- Select the samples. The fastest way to do this is to click and draw a rectangle over all the samples of interest, but you can also hold down the Ctrl key and click on individual samples. The selected samples will be surrounded by a discontinuous grey frame. then, use the Add to Queue button to add all the selected samples to the queue. The samples in the queue will be highlighted in blue. To remove a sample from the queue, right click on the sample and select Dequeue sample.
- If you wish to define characterization or data collection tasks at this point, use the drop down menu next to the Add to Queue, as described in the Data Collection section. The same parameters will be applied to all the samples in your current selection. Note that it is not possible to execute the newly defined data collection at this stage (the Run button is inactive). If you do not want to define tasks at this stage, simply skip this step.
- Click on the Add to queue button at the bottom of the task definition box. If you added data collection parameters, a small square will be displayed on the samples in the queue for each of the task or tasks added (C for “characterization” or DC for “data collection”. You can add multiple tasks for each sample.
- If you want to remove a data collection task, click on the cross in the task button. It will also be possible to define the data collection tasks modify the parameters or add more data collections once the sample is mounted.
If you have not defined any data collection tasks, go to the Data collection Tab and click on the Mount button next to each samples to mount them and collect data one by one. Before mounting a sample, the robot will automatically dismount the previous one.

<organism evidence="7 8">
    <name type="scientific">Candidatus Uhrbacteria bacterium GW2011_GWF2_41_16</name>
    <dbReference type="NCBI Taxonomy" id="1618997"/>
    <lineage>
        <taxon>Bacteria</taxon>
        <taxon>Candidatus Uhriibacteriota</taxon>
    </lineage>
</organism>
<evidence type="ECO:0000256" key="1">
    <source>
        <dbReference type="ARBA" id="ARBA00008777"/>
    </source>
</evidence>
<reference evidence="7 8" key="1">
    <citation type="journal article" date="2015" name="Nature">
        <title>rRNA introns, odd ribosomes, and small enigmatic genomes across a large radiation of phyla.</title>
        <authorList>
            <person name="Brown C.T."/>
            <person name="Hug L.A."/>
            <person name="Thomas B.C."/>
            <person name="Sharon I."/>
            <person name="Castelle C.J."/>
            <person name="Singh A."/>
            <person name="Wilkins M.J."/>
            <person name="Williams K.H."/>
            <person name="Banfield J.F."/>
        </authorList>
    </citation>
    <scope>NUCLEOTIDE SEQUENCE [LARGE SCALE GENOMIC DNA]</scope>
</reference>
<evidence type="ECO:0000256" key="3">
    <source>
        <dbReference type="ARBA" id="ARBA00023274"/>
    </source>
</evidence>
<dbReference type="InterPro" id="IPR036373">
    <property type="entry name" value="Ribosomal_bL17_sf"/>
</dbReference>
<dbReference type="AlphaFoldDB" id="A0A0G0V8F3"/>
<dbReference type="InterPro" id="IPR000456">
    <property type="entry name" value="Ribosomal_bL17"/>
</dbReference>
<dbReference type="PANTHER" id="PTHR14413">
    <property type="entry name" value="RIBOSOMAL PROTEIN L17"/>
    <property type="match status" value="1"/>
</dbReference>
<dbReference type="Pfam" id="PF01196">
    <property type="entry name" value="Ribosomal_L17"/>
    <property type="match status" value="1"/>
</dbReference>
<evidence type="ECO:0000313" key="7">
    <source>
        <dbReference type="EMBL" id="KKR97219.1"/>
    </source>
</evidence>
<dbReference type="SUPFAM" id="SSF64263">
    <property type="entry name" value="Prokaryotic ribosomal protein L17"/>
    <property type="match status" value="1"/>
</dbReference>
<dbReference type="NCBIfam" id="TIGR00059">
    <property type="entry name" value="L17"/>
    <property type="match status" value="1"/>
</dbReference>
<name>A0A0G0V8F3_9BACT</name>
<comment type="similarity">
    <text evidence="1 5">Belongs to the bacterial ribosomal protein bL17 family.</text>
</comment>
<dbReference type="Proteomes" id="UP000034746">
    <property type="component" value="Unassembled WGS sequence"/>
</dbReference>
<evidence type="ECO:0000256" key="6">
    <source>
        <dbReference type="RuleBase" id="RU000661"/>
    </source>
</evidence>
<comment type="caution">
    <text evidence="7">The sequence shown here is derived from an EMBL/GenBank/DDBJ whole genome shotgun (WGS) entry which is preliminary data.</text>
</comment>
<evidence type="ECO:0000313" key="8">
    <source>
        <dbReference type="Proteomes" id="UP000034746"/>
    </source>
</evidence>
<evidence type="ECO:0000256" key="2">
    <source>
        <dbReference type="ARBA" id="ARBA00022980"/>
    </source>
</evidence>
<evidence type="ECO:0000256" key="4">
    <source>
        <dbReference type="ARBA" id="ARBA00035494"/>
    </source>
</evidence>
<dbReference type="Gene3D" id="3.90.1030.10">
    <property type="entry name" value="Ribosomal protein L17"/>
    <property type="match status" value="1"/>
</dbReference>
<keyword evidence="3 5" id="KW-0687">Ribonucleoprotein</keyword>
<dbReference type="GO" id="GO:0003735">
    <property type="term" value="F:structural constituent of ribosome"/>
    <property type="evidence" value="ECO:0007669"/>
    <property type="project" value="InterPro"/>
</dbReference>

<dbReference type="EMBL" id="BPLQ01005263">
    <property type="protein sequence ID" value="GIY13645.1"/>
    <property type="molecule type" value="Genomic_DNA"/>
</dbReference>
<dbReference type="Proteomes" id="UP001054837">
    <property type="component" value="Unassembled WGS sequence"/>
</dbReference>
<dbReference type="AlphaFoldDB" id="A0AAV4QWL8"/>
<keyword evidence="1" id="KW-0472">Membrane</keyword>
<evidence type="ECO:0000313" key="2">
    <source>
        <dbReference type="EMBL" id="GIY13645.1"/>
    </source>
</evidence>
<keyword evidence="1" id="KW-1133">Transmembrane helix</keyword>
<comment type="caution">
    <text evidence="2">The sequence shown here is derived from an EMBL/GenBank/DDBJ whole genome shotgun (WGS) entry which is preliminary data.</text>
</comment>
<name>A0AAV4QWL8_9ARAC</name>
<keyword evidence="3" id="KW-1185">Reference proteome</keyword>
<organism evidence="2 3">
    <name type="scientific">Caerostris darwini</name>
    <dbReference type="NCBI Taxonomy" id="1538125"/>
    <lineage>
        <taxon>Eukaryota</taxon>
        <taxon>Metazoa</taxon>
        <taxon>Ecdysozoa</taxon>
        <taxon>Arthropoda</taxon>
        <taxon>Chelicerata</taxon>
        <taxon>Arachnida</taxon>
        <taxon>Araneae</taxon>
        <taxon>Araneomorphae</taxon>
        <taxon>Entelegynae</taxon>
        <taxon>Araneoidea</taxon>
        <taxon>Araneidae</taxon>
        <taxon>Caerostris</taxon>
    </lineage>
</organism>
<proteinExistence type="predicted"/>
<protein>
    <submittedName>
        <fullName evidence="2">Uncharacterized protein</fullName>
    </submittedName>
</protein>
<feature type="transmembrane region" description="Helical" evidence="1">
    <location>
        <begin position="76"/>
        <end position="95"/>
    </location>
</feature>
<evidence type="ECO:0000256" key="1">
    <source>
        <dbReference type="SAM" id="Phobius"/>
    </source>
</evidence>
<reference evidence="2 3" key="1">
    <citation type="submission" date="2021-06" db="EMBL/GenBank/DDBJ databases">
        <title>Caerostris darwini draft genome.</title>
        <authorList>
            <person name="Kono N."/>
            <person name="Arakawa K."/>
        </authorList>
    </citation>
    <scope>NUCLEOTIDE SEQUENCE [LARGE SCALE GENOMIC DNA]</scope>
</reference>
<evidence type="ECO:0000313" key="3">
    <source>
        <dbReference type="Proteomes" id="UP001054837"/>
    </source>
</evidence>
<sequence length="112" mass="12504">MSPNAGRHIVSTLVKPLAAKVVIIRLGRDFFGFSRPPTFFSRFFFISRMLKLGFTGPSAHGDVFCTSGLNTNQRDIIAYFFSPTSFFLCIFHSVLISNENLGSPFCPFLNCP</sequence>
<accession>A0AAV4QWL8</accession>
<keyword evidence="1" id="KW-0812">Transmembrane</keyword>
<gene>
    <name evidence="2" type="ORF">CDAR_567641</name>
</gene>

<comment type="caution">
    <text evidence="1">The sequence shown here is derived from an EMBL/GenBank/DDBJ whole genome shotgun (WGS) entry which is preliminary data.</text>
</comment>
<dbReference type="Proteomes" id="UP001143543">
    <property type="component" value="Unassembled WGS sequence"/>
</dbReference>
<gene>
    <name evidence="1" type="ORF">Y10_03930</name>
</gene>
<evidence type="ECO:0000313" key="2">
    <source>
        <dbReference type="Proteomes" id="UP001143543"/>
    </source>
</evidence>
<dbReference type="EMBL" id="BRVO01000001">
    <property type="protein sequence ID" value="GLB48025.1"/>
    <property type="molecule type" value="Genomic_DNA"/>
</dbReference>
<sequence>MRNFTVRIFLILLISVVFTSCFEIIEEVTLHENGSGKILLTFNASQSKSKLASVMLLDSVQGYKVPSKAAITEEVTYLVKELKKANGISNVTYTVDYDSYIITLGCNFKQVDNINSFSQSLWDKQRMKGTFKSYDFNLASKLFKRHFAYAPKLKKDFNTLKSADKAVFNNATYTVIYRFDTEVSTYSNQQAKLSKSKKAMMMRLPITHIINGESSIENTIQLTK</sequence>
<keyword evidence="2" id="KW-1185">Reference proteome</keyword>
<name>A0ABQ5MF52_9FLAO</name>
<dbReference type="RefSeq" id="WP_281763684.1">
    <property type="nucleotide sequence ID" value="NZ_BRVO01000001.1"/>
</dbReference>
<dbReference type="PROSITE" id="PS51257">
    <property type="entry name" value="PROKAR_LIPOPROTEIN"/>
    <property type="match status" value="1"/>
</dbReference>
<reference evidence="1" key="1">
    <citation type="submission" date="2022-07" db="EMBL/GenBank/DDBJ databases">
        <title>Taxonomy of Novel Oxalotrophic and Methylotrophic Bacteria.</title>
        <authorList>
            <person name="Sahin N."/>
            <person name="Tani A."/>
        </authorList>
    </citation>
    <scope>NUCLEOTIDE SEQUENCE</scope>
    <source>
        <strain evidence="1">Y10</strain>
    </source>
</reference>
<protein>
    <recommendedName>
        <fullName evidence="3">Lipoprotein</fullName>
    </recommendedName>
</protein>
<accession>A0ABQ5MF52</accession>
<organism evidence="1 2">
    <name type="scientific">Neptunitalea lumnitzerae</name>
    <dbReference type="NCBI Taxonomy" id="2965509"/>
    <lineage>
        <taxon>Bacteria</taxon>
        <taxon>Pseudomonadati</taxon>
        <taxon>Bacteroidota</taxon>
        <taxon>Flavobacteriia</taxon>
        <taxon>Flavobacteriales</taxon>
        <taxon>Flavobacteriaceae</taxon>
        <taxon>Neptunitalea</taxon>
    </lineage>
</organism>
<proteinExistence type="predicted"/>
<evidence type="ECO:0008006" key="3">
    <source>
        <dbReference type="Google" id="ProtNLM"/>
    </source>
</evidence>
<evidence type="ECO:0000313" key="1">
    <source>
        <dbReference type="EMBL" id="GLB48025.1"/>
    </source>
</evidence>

If you have defined tasks for all the samples, you can execute the queue by clicking on the Collect button in the Sample Overview tab or Run Queue in the Data collection Tab.
- A configuration pop-up window will open with some options to run the queue:
- The Auto loop centering option can be used to center the loop in the beam. Automated centering may not work for small crystals in large loops. IN this case it is better to center the crystal manually.
- Select Automount next sample to dismount the current sample after all the tasks are defined and mount the following sample in the queue automatically. Only do this if you are confident that your chosen parameters for data collection or sample characterization are appropriate.
- Record crystal snapshots (see the information below).
- Click Collect when everything is OK.
You will be able to stop or pause the queue execution from the Data Collection view whenever you want to change the tasks or introduce more tasks.
Manual sample is an option for sample mounts or containers incompatible with the sample exchanger or for collecting data at room temperature. MXCuBE3 can be used to automatically close the beamline shutter and retract the instruments surrounding the diffractometer to facilitate mounting of a new sample (this configuration is known as the Transfer phase). To set the transfer phase, use the Beamline Actions drop down menu and select “prepare new sample”. Then, go into the hutch, mount the new sample and search and lock the hutch.
Once the sample is mounted, provide names for the sample and the protein in the respective input boxes in MXCuBE3:
- Select the Queued Samples tab and click on the button named Create new sample
- Click Add sample and mount. This will create an entry for the sample under the Current tab. If you click Add sample instead, the sample will just be added to the queued samples list, and you will have to “mount” it by clicking on the button next to the sample name. If you do not like the name you have created or you think that the sample does not look right and do not want to proceed to image collection, click Finish to remove it.
- These names will be the base for the dataset files and data storage directory names, so you may not use any spaces or strange characters; if the input box remains lined in red, the chosen name is not valid.
- Once you have mounted the sample, return to MXCuBE and change the diffractometer phase to Centring. Follow the steps described in the next section to bring the sample into focus and inspect it visually before proceeding with data collection.
The following steps are done automatically after a sample is mounted if you are running a queue. If you prefer to inspect the sample before taking diffraction shots or to choose which part of the sample to expose